It's Sunday morning in London, where I'm living as of less than a week ago. I've got a hangover and kitchen cleanup duty, and on top of that, I'm out £10. An actual live baby fox entered our house last night. Last night was Eurovision. I've had my first Eurovision party as an embedded foreigner.
Wait, I'll tell you all about it, but let's back up a bit, first. My first Eurovision was last year in my New York home, playing host to English friends. Before that, I'm a little embarrassed to say I knew hardly anything of the pan-European song contest, and in watching it I experienced the kind of wonderment that's sadly pretty rare for us Americans: the world is so big.
Read the rest
At The Atlantic, Joe Fassler votes for an infamous passage from Cormac McCarthy's The Road:
He started down the rough wooden steps. He ducked his head and then flicked the lighter and swung the flame out over the darkness like an offering. Coldness and damp. An ungodly stench. He could see part of a stone wall. Clay floor. An old mattress darkly stained. He crouched and stepped down again and held out the light. Huddled against the back wall were naked people, male and female, all trying to hide, shielding their faces with their hands. On the mattress lay a man with his legs gone to the hip and the stumps of them blackened and burnt. The smell was hideous.
Jesus, he whispered.
Then one by one they turned and blinked in the pitiful light. Help us, they whispered. Please help us.
The key, he adds: "What is revealed is even more terrifying that what I could have imagined."
Carl Djerassi, the chemist who first synthesized an effective oral contraceptive, is now an author and playwright. Wired has a really interesting interview with him
about his writing work, his scientific legacy, and why he doesn't like to be called The Father of the Pill. — Maggie
JC Herz sez "Ringling College of Art & Design, the #1 art school in the country for computer animation and game art and design (grads go to Pixar, ILM, and EA), just posted their 2011 commencement speech, delivered by yours truly. The speech is about how to run your life as a creative professional - hints, tips, and tricks for techie artists staffing the dream factory. Food for thought for anyone whose career requires coming up with new great stuff all the time."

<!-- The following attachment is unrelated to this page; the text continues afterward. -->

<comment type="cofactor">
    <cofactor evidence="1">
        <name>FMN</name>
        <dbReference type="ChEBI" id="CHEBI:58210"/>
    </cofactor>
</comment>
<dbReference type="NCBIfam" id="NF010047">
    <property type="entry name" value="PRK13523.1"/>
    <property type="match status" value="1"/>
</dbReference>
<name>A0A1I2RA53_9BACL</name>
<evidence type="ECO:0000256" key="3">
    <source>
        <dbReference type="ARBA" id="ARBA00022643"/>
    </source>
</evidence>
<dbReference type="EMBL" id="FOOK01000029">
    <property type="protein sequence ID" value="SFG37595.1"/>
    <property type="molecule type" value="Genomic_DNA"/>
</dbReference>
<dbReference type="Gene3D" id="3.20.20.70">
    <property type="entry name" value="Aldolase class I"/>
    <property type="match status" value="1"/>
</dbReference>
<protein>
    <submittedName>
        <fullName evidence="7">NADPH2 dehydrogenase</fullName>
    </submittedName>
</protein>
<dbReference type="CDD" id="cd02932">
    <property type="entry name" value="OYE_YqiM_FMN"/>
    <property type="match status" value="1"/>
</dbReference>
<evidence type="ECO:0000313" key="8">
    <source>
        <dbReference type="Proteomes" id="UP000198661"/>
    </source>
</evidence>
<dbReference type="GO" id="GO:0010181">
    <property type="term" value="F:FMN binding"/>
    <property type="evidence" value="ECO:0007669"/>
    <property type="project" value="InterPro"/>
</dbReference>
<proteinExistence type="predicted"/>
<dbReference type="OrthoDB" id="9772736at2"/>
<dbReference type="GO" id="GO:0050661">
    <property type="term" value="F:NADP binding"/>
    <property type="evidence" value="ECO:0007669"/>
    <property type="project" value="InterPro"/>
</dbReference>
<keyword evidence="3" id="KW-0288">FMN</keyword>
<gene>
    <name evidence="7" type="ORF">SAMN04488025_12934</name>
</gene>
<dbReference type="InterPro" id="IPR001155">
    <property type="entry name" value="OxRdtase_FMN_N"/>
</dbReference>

Habits are powerful - people don't realize how powerful habits are, and how much of their success or lack of success in life is attributable to sheer habit. Be aware of your habits, and what is turning in from an occasional to a regular thing, and what are the regular things that you don't even think about any more, because they are so habitual that they have become invisible. Down to the very basics: how much and when do you sleep, what you eat, how you sit, whether you walk or bike or drive. When and where do you get your best ideas? What sorts of activities and conversations leave you feeling happier and smarter? What do you continually do that leaves you feeling demoralized. Be mindful of your habits. Make them intentional.
Ringling College Commencement Address
Murisan sez, "Minnesota House Majority leader called author Neil Gaiman a 'pencil-necked weasel' that he 'hated' for earning $45K from a state arts fund for speaking at a library." The $45K in question was specifically earmarked for bringing authors to suburban libraries, and Neil donated it to charity.
House Majority Leader Matt Dean said he reminded Urdahl of the "importance of making sure he has [Republican] caucus support" for Legacy funding for arts and cultural heritage projects, an area of spending that Dean acknowledged had rankled some Republicans. "MPR, it's safe to say, has been a concern in the past," said Dean.
GOP targets Legacy funds for MPR, arts
Dean also singled out a $45,000 payment of Legacy money that was made last year to science fiction writer Neil Gaiman for a four-hour speaking appearance. Dean said that Gaiman, "who I hate," was a "pencil-necked little weasel who stole $45,000 from the state of Minnesota."